As shown in Figure 7(a), client sets up his or her personal profile and clicks Listen Target Profile to see whether there is a response from server; server sets up his or her target profile and clicks Send Target Profile to send his/her target profile to client. If the personal profile and the target profile matche, server sets up his or her personal profile and clicks Listen Target Profile; client sets up his or her target profile and clicks Send Target Profile (as shown in Figure 7(b)).

If the target profile of client matches the personal profile of server, client then clicks Listen Message to wait for the message from server (as shown in Figure 8.) Server inputs some messages from Enter Message Here box and clicks Send Message to send the input message to client. Similarly, server clicks Listen Message to wait for the message from client. Client inputs some messages from Enter Message Here box and clicks Send Message to send the input message to server.

637985.fig.008
Figure 8: Negotiation.

By using the message exchange, server and client can negotiate for the meal time and place. Moreover, the exchanged message can be encrypted by a session key which can be encrypted by public keys. When the meeting time comes, server and client can authenticate each other via message authentication by the session key or by their public/private keys.

8. Conclusions

In this paper, we present MPM, a mobile matchmaking scheme, which is used not only to find a matched object but also to check whether a common friend exists. In the proposed scheme, privacy preservation, mutual authenticity, mutual friendship ownership certification, mutual prevention of friendship spoofing, and replay attack resistance are considered. Comparisons with other approaches show that the proposed schemes provide improved security while performing efficiently in terms of computational and communication costs. The implementation of the proposed algorithms on Android system mobile devices allows users to securely find a matched object.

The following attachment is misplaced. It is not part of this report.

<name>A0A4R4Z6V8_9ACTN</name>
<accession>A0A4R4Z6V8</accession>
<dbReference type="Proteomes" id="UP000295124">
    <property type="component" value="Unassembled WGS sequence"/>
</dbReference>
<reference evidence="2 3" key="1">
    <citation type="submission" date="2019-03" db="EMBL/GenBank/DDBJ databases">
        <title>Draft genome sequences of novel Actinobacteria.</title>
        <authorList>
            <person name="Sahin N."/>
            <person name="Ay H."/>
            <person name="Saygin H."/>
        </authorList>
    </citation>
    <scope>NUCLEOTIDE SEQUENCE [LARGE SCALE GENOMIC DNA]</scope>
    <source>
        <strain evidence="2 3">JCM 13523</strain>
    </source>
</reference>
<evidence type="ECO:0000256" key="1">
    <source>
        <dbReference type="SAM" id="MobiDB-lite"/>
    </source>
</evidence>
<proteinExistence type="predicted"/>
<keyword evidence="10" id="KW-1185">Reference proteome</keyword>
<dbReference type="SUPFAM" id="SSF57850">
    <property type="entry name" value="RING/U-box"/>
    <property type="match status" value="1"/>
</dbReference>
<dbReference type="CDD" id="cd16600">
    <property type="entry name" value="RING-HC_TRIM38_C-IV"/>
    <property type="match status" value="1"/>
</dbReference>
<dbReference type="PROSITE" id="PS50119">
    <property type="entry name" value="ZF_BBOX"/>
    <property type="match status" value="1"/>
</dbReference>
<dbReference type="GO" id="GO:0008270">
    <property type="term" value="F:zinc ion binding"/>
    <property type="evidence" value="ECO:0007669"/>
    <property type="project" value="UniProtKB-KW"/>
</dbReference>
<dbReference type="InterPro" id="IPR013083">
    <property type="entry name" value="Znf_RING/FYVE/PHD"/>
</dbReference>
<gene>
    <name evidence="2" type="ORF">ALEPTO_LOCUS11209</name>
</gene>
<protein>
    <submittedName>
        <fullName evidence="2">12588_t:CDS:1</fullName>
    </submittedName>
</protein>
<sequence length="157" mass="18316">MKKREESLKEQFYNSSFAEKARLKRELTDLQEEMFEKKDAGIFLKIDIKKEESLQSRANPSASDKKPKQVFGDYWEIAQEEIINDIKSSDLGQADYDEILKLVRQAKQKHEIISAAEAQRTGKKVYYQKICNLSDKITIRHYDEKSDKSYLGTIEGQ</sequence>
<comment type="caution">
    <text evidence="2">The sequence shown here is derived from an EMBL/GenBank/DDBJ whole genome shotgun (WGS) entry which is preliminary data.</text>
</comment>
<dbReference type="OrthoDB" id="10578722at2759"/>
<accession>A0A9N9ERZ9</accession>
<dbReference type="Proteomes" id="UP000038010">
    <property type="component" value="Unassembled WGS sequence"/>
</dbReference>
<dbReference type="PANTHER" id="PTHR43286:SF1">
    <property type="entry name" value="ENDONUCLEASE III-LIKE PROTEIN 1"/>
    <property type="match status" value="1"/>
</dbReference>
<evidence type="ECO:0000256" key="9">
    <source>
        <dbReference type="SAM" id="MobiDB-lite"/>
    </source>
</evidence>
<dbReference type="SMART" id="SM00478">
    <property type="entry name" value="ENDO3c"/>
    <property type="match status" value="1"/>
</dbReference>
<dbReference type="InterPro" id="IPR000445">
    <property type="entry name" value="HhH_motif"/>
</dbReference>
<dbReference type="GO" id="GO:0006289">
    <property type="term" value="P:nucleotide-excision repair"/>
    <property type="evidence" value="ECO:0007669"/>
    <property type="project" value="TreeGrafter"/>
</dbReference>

Conflict of Interests

The authors declare that there is no conflict of interests regarding the publication of this paper.

Acknowledgments

This work was partially supported by the National Science Council under Grant NSC 101-2221-E-182-071. The authors also gratefully acknowledge the helpful comments and suggestions of the reviewers, which have improved the presentation.